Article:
In another eye-opening study by researcher Joan Grusec, eight-to-nine-year-olds frequently praised for generosity started to act less generous on an everyday basis relative to other children. Each time the children heard “I’m so proud of you for helping” or “Great sharing!” they became a little less interested in helping or sharing.
Here’s the thing, kids develop immunity to praise; they require higher and higher doses of it to be satiated. And as soon as parents and teachers remove the dangling carrot, children can lose interest in their activity.
Lilian Katz, a leading authority on childhood education, explains, “Once attention is withdrawn, many kids won’t touch the activity again.”In short, the point of a child’s activity (painting, climbing, tying their shoes, etc.) becomes only to win that carrot, the “Good job!” from an adult.
So if we’re going to cut back on praising, what should we do instead?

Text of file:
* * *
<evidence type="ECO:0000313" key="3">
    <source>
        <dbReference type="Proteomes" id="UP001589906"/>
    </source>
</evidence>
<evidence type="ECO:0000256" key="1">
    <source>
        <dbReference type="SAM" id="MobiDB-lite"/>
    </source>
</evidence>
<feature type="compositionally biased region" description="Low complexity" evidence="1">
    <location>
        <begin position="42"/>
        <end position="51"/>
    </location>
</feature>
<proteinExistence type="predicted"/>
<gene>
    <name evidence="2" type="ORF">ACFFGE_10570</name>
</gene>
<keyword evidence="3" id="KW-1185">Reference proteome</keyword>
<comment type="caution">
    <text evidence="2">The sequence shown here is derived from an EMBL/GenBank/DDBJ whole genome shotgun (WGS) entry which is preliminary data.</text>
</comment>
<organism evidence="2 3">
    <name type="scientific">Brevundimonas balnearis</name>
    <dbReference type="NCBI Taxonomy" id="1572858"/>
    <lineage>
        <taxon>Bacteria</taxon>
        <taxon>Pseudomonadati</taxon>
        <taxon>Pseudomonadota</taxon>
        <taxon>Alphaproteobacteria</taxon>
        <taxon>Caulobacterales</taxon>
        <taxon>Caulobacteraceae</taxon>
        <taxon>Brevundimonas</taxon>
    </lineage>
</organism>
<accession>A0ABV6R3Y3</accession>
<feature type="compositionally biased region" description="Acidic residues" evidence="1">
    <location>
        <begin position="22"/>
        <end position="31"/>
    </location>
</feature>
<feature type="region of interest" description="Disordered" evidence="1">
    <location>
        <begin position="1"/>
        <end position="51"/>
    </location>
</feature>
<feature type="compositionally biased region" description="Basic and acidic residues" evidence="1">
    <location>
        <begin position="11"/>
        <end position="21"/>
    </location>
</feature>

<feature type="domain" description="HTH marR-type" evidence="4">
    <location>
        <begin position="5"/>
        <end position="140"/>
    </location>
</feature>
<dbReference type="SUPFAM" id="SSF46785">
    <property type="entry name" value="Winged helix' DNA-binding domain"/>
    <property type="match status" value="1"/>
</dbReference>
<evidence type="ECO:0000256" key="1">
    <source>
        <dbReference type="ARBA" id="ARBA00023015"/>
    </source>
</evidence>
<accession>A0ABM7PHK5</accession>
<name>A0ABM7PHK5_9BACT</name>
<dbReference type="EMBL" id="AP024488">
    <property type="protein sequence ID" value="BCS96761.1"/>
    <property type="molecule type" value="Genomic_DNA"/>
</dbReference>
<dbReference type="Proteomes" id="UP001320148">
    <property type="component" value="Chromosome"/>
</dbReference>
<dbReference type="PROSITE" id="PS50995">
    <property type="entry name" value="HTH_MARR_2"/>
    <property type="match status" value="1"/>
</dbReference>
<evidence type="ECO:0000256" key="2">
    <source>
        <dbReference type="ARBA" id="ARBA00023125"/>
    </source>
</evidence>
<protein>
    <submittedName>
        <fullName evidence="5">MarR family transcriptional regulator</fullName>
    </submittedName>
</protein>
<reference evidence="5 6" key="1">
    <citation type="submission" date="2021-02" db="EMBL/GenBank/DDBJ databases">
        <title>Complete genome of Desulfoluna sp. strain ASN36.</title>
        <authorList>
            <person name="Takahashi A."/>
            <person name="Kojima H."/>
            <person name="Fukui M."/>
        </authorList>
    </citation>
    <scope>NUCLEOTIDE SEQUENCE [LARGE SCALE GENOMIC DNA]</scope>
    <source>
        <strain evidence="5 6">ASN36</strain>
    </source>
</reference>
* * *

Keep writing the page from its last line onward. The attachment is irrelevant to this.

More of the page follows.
Instead of praising, try to observe and comment. For example, make a simple, evaluation-free statement such as “You finished painting the picture!” Such comments acknowledge effort and encourage children to take pride in their accomplishments. If your child draws a picture, provide feedback—not judgment—on what you observe: “Those clouds are big!” or “Boy, you sure used a lot of blue today!”
Like all of us, I want my kids to feel encouraged and motivated. I want to acknowledge their triumphs because I’m genuinely proud of them. I also know that changing habits takes a little effort. My plan? I’m sure I’ll continue to say “good job” to my kids, but I’ll try to mix it up with some other forms of praise. Next time my daughter slips those shoes on, I might say, “Hey, it seems like you really mastered that Velcro–you put your shoes on just right.” I hope I still get that toothy smile I love so much.
To learn more about cultivating emotional intelligence skills in children, join Renee at www.gozen.com